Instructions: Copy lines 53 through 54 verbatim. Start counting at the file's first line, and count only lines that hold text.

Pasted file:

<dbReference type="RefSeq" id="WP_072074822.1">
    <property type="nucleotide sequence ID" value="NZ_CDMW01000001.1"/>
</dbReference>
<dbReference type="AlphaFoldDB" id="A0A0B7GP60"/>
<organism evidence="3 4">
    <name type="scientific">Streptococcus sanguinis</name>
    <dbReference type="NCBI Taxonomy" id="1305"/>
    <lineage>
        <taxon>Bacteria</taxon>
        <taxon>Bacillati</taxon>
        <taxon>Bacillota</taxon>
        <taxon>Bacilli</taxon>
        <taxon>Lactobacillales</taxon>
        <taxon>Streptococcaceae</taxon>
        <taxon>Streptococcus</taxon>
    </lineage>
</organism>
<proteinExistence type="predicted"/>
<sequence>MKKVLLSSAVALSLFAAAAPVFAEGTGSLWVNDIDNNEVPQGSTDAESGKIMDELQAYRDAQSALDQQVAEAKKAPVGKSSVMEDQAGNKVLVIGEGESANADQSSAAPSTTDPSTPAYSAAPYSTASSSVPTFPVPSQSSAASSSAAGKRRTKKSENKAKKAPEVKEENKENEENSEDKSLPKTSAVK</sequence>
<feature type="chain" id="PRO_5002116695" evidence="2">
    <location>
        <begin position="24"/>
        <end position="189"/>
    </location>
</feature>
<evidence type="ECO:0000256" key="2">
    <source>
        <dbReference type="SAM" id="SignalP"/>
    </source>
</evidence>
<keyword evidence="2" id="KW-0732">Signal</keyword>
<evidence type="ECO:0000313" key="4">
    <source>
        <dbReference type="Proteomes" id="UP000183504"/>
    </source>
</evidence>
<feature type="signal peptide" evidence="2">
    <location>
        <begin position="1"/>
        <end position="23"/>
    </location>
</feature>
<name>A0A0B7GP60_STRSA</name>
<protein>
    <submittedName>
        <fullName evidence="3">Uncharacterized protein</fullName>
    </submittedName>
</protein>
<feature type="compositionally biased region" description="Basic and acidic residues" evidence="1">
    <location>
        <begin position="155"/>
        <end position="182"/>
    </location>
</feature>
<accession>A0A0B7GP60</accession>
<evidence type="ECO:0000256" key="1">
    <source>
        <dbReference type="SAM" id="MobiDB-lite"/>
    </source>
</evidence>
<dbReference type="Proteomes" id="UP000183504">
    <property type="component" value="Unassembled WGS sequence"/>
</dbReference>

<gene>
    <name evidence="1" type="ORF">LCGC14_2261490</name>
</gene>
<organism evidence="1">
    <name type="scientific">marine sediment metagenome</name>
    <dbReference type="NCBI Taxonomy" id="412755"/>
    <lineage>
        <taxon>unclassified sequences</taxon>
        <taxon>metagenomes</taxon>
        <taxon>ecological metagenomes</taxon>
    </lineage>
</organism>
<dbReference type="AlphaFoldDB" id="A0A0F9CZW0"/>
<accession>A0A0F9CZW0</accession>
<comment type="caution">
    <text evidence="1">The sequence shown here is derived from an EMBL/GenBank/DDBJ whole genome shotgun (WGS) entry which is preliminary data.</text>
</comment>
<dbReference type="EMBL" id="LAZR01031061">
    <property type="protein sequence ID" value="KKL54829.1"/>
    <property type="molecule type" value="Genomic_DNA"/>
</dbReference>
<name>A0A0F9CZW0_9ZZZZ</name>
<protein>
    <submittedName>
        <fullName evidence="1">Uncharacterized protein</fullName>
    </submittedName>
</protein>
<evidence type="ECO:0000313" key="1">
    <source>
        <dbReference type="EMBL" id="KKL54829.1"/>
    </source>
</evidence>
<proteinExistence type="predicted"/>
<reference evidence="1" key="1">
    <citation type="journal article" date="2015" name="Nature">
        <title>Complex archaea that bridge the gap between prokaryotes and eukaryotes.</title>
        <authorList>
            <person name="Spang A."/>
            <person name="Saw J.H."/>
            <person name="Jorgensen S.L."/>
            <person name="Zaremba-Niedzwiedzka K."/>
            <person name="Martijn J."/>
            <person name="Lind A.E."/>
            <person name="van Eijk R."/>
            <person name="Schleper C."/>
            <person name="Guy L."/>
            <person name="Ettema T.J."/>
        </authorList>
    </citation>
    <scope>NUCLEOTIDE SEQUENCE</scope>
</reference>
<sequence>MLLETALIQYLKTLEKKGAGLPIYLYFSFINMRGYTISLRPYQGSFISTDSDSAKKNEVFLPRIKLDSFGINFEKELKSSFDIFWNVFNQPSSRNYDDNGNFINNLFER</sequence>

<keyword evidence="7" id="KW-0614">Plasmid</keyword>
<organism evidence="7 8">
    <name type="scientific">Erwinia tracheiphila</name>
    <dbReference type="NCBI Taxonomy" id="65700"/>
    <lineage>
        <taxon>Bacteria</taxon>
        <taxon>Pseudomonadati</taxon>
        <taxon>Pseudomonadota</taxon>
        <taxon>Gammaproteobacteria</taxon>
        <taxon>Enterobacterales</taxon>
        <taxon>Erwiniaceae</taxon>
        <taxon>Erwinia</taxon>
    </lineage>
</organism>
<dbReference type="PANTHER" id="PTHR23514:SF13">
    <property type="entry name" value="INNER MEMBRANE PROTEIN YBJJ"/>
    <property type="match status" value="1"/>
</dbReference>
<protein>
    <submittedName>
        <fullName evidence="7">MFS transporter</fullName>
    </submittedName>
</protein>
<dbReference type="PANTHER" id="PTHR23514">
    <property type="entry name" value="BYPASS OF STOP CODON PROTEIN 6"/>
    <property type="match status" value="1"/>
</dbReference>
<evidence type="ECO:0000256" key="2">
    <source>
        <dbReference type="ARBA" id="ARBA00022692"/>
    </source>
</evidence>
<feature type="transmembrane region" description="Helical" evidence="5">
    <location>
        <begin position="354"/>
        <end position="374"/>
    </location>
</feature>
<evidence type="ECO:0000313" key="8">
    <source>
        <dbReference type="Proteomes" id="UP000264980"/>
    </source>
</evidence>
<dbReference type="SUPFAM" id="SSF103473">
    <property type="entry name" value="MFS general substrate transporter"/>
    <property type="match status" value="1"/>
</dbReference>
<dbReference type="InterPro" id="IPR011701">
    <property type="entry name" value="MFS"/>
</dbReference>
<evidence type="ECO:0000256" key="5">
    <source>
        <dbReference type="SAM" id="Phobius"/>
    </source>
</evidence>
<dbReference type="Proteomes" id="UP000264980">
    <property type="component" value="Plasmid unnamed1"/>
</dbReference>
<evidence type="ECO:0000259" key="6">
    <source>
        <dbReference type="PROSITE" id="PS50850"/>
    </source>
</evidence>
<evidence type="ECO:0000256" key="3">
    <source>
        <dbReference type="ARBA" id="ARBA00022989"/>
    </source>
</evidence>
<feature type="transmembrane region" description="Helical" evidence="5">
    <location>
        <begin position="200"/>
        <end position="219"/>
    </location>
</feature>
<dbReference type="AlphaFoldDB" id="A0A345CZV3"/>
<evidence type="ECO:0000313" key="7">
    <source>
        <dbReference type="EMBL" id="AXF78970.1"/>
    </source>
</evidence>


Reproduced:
    </location>
</feature>